Carl Goldberg has been making custom shirts for New Yorkers for over 25 years. His attention to detail and classically slim cuts have literally put his work in the spotlight: appearing in such award-winning Broadway shows as "Spring Awakening." We tailored some questions for him about the advantages of made-to-measure.
- Jian DeLeon
- Goldberg only wears French cuffs with a suit.
Why should a guy go custom?
Some customers want details that can't be found off the rack and some just enjoy the experience. Mostly, it's for the fit. I do have some real physical misfits, but those are rare. Today most of the guys just want slim fitting shirts. In my opinion, sometimes too slim.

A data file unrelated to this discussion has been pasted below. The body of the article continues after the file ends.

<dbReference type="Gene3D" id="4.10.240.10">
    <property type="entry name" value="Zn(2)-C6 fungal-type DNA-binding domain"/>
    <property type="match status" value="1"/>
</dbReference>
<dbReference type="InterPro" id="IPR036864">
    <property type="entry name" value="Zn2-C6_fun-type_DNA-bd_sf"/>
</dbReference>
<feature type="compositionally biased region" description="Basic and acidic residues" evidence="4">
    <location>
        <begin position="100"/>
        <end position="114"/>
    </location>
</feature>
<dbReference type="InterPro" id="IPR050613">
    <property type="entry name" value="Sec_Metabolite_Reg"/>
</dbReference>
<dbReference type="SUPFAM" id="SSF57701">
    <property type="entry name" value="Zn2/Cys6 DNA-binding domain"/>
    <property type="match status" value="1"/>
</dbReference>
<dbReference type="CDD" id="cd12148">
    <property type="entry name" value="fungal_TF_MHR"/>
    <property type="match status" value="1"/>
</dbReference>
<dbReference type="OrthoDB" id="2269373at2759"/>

If he's going to order just two, what should they be?
A basic white and then a nice blue or a neutral stripe. You don't want someone to say 'hey, you're wearing that blue and purple striped shirt yet again.' Go for a tailored fit, but not too tight. You don't want your 50-year-old out of shape boss getting jealous over your physique. He'll make sure you never have time to work out.
What makes a good fabric?
Feel the fabric and look at the color. The richer the color, the more yarns in the fabric—meaning better fabric. Lightweight fabrics feel great, but wrinkle more. Non-iron shirts are the worst innovation in the last decade. The chemicals make 'em look cheap. I can spot a wrinkle-free fabric in two seconds.
Shirts from $95 (two shirt minimum order), at CEGO